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History of the Florentine People, Volume 1: Books I-IV

History of the Florentine People, Volume 1: Books I-IV

Leonardo Bruni

Edited and translated by James Hankins

ISBN 9780674005068

Publication date: 04/26/2001

Leonardo Bruni (1370-1444), the leading civic humanist of the Italian Renaissance, served as apostolic secretary to four popes (1405-1414) and chancellor of Florence (1427-1444). He was famous in his day as a translator, orator, and historian, and was the best-selling author of the fifteenth century. Bruni's History of the Florentine People in twelve books is generally considered the first modern work of history, and was widely imitated by humanist historians for two centuries after its official publication by the Florentine Signoria in 1442. This edition makes it available for the first time in English translation.

Praise

  • Bruni, in trying to demonstrate that Florence could trace its legitimate republican tradition back to deep antiquity, wrote a history of his city on the model of the ancient history of Rome by Livy. As he did so, he read Livy's eloquent, stagy book in a very imaginative, critical way. From the ancient historian's idealized account of virtuous Romans, Bruni reconstructed the virtuous and powerful world of their enemies, the Etruscans--from whom, he claimed, the modern Tuscans were descended. In Bruni's historical imagination, Livy's stories of Horatius, heroically defending the bridge across the Tiber, and Mucius Scaevola, thrusting his hand into the fire to show his contempt for death, metamorphosed into instances of Roman weakness, superstition and dishonesty.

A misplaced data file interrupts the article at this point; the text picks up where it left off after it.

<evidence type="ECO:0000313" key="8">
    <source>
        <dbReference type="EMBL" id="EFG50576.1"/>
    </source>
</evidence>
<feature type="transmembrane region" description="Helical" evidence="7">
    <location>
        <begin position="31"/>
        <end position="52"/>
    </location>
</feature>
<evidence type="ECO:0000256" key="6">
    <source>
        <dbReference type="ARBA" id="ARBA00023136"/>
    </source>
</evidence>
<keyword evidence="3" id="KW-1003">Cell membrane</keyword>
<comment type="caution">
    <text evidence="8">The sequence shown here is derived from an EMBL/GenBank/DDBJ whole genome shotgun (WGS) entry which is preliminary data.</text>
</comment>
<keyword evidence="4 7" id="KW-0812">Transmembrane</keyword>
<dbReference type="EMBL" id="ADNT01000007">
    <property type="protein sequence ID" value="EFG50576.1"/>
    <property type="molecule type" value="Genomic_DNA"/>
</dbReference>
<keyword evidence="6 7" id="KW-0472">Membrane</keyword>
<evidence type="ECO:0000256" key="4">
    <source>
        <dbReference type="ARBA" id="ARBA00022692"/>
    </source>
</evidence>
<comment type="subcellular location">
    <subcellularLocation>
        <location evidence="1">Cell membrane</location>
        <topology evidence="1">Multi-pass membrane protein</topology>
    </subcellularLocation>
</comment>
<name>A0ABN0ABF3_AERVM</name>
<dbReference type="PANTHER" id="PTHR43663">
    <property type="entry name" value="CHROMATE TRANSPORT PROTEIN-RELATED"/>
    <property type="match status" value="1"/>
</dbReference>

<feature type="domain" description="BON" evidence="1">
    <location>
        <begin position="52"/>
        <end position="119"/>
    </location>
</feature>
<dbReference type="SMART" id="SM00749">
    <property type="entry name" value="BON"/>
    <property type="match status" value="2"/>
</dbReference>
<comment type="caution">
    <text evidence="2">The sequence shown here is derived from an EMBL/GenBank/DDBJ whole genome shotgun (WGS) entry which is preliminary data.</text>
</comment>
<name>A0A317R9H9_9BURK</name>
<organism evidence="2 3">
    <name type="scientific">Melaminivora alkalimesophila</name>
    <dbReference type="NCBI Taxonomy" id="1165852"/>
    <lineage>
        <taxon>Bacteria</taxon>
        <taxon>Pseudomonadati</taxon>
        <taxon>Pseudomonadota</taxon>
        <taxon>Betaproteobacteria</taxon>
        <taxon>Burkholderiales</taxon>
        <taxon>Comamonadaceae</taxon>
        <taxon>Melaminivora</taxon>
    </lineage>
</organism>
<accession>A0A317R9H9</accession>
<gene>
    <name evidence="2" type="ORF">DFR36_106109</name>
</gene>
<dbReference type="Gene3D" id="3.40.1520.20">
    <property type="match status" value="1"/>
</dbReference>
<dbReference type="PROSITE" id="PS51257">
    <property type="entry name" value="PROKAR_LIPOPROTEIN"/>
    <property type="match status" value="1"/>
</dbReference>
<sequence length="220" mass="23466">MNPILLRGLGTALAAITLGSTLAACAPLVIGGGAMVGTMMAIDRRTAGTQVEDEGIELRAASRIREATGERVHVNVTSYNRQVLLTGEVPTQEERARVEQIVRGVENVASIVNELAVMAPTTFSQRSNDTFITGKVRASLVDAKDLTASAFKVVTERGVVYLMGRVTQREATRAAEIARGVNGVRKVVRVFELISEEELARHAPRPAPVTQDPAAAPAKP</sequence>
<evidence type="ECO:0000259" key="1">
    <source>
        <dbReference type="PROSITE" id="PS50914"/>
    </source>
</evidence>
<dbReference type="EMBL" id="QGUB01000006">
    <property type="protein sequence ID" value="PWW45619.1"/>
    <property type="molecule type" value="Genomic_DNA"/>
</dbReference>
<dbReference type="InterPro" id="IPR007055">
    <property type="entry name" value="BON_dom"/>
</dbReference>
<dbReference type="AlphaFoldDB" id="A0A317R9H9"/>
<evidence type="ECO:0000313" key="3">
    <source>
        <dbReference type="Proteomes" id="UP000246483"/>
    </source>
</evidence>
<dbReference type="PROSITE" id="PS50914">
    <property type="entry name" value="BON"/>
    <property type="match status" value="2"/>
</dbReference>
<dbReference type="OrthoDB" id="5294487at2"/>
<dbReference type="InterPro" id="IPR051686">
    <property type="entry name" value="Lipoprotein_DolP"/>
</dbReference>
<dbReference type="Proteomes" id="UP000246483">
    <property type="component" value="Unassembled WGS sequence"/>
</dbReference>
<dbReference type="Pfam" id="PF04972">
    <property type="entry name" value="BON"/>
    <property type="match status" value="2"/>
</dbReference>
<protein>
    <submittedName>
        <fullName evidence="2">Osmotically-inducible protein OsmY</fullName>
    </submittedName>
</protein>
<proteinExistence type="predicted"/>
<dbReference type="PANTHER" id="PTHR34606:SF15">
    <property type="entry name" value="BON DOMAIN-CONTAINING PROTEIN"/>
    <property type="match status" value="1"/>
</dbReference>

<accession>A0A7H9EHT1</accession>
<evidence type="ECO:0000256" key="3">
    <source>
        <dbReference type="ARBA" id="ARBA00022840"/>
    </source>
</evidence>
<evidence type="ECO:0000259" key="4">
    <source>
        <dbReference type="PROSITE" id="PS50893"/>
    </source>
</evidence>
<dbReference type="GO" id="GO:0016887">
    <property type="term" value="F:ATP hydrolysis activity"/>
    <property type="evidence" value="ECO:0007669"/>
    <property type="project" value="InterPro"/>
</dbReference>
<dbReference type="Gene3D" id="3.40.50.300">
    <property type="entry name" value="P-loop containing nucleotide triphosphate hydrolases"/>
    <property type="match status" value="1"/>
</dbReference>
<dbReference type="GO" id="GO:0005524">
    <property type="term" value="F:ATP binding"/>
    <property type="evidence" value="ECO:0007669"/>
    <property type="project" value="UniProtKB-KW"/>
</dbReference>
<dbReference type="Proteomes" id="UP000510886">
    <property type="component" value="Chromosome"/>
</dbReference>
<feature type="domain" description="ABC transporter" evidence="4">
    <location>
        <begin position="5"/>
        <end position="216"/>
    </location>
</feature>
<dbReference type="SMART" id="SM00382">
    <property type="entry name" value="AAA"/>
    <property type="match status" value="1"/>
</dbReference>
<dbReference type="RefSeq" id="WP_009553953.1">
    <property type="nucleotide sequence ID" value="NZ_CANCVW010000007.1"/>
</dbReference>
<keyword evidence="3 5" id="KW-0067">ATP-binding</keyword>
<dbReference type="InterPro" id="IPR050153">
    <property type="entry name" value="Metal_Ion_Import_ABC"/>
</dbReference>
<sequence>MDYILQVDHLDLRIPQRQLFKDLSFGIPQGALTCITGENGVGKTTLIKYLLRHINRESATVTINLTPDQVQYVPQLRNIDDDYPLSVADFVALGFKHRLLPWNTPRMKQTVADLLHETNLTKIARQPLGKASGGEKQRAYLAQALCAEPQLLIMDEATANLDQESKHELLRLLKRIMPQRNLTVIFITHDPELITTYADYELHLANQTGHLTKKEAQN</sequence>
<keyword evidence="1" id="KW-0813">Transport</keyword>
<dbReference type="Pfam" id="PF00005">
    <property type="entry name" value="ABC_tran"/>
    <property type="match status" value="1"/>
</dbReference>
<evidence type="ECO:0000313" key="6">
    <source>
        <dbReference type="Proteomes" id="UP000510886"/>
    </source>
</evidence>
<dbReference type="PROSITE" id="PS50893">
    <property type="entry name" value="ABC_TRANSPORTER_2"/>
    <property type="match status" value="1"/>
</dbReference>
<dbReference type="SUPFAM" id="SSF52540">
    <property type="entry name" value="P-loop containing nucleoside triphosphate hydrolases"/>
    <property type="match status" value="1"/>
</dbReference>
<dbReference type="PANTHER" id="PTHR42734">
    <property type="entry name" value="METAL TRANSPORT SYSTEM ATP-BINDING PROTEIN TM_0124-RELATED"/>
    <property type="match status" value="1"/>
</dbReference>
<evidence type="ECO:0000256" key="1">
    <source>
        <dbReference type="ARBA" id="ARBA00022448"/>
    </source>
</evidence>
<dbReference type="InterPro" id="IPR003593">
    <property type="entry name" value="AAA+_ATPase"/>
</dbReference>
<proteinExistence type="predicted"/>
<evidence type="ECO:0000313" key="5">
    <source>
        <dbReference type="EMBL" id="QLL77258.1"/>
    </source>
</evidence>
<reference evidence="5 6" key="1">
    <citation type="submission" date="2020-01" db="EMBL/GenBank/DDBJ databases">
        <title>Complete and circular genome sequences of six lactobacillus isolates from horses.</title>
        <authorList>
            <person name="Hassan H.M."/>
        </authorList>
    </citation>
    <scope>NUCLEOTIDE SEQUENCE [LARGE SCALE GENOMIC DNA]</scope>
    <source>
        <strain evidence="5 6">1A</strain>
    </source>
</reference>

—Anthony T. Grafton, New York Review of Books

Author

  • James Hankins is Professor of History at Harvard University and founder and General Editor of the I Tatti Renaissance Library. He is the author of Virtue Politics: Soulcraft and Statecraft in Renaissance Italy, winner of the Marraro Prize and a Times Literary Supplement Book of the Year; Political Meritocracy in Renaissance Italy: The Virtuous Republic of Francesco Patrizi of Siena; and Plato in the Italian Renaissance; and editor of The Cambridge Companion to Renaissance Philosophy. Widely regarded as one of the world’s leading authorities on Renaissance philosophy and political thought, he is a Corresponding Member of the British Academy.

Book Details

  • 544 pages
  • 5-1/4 x 8 inches
  • Harvard University Press

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